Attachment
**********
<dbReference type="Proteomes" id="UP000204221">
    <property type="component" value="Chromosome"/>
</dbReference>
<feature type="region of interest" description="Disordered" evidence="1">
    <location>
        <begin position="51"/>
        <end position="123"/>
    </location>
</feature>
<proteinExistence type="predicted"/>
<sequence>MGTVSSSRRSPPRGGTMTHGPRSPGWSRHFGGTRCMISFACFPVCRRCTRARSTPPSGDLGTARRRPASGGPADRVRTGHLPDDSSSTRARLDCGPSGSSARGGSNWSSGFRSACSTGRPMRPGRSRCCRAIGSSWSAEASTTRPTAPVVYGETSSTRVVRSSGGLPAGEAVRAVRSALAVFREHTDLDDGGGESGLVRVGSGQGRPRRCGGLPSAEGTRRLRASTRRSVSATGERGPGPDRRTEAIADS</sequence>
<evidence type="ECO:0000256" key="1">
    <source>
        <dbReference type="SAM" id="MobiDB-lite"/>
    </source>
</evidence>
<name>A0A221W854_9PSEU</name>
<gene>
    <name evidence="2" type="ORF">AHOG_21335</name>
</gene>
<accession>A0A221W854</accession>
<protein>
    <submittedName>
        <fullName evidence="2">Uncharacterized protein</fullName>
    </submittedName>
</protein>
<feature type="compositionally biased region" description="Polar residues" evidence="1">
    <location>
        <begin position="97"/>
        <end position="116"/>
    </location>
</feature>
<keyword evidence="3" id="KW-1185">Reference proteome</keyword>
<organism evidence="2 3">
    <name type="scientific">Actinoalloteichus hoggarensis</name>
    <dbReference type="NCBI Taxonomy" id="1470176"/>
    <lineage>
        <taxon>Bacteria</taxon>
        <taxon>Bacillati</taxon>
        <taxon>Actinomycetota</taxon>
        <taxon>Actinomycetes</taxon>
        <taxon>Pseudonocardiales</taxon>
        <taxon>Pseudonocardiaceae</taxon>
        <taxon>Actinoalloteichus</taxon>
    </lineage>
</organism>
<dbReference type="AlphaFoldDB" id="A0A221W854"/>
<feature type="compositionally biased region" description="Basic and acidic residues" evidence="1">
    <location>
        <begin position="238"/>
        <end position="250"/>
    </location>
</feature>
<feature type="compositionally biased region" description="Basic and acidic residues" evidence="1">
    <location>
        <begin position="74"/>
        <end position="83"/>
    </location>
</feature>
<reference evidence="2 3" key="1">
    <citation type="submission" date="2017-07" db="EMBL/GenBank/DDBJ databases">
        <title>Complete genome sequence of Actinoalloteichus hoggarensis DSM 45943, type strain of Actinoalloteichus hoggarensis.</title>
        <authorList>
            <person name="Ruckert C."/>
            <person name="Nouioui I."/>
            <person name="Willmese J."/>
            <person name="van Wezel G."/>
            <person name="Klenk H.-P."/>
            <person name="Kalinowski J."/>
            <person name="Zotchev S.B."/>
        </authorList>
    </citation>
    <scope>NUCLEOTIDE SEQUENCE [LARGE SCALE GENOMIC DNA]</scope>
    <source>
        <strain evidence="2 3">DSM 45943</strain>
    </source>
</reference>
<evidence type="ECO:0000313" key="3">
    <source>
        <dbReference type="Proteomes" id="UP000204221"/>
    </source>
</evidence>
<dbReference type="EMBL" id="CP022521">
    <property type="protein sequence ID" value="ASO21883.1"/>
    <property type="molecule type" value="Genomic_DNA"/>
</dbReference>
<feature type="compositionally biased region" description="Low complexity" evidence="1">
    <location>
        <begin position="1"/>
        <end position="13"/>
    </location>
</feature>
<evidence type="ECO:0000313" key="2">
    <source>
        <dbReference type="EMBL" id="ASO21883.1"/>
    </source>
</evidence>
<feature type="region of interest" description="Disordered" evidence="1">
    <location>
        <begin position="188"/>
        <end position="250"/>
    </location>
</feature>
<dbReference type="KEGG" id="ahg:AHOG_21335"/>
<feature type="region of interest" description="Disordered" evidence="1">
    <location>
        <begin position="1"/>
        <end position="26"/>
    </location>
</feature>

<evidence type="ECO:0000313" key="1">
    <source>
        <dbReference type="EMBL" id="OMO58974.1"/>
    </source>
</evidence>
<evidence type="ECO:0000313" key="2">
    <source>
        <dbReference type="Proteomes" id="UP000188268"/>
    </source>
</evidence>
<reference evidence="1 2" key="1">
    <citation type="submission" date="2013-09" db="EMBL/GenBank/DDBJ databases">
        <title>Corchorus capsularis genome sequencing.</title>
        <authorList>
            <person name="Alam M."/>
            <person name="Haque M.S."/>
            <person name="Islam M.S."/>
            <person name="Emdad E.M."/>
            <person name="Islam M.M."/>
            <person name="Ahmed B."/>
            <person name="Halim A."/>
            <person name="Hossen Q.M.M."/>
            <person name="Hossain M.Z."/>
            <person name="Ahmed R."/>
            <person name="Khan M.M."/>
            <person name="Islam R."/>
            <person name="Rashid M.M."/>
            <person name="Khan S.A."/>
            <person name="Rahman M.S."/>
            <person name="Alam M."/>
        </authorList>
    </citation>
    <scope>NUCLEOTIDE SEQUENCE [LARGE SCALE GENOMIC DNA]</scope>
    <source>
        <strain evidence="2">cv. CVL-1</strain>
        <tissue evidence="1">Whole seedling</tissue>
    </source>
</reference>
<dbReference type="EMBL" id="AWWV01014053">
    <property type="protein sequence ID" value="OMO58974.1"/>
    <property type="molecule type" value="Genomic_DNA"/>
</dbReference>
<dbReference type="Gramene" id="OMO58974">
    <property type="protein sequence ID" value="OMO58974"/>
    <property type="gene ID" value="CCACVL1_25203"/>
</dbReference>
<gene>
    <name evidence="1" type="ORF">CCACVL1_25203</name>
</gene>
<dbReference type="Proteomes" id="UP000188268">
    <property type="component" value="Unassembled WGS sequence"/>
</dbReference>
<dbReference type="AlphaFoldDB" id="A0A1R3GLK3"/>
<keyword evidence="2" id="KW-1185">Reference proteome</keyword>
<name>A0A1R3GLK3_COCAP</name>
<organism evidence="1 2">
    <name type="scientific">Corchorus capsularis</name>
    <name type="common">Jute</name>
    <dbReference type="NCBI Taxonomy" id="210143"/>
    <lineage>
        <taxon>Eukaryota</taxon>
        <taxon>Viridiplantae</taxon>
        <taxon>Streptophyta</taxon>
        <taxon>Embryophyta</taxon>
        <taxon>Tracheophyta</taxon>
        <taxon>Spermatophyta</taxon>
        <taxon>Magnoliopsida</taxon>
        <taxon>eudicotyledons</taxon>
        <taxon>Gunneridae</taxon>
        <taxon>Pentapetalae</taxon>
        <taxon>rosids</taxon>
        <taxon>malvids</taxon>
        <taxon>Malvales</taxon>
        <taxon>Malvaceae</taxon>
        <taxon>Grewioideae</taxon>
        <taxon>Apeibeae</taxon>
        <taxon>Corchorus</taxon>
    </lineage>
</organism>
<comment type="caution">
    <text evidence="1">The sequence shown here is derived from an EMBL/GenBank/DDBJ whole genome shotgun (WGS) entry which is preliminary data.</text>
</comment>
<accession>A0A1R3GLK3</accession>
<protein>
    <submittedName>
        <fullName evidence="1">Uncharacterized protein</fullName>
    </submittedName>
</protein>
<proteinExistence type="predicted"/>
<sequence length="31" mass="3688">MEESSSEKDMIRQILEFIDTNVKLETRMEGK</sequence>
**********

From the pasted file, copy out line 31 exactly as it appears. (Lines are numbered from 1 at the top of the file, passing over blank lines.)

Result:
    </location>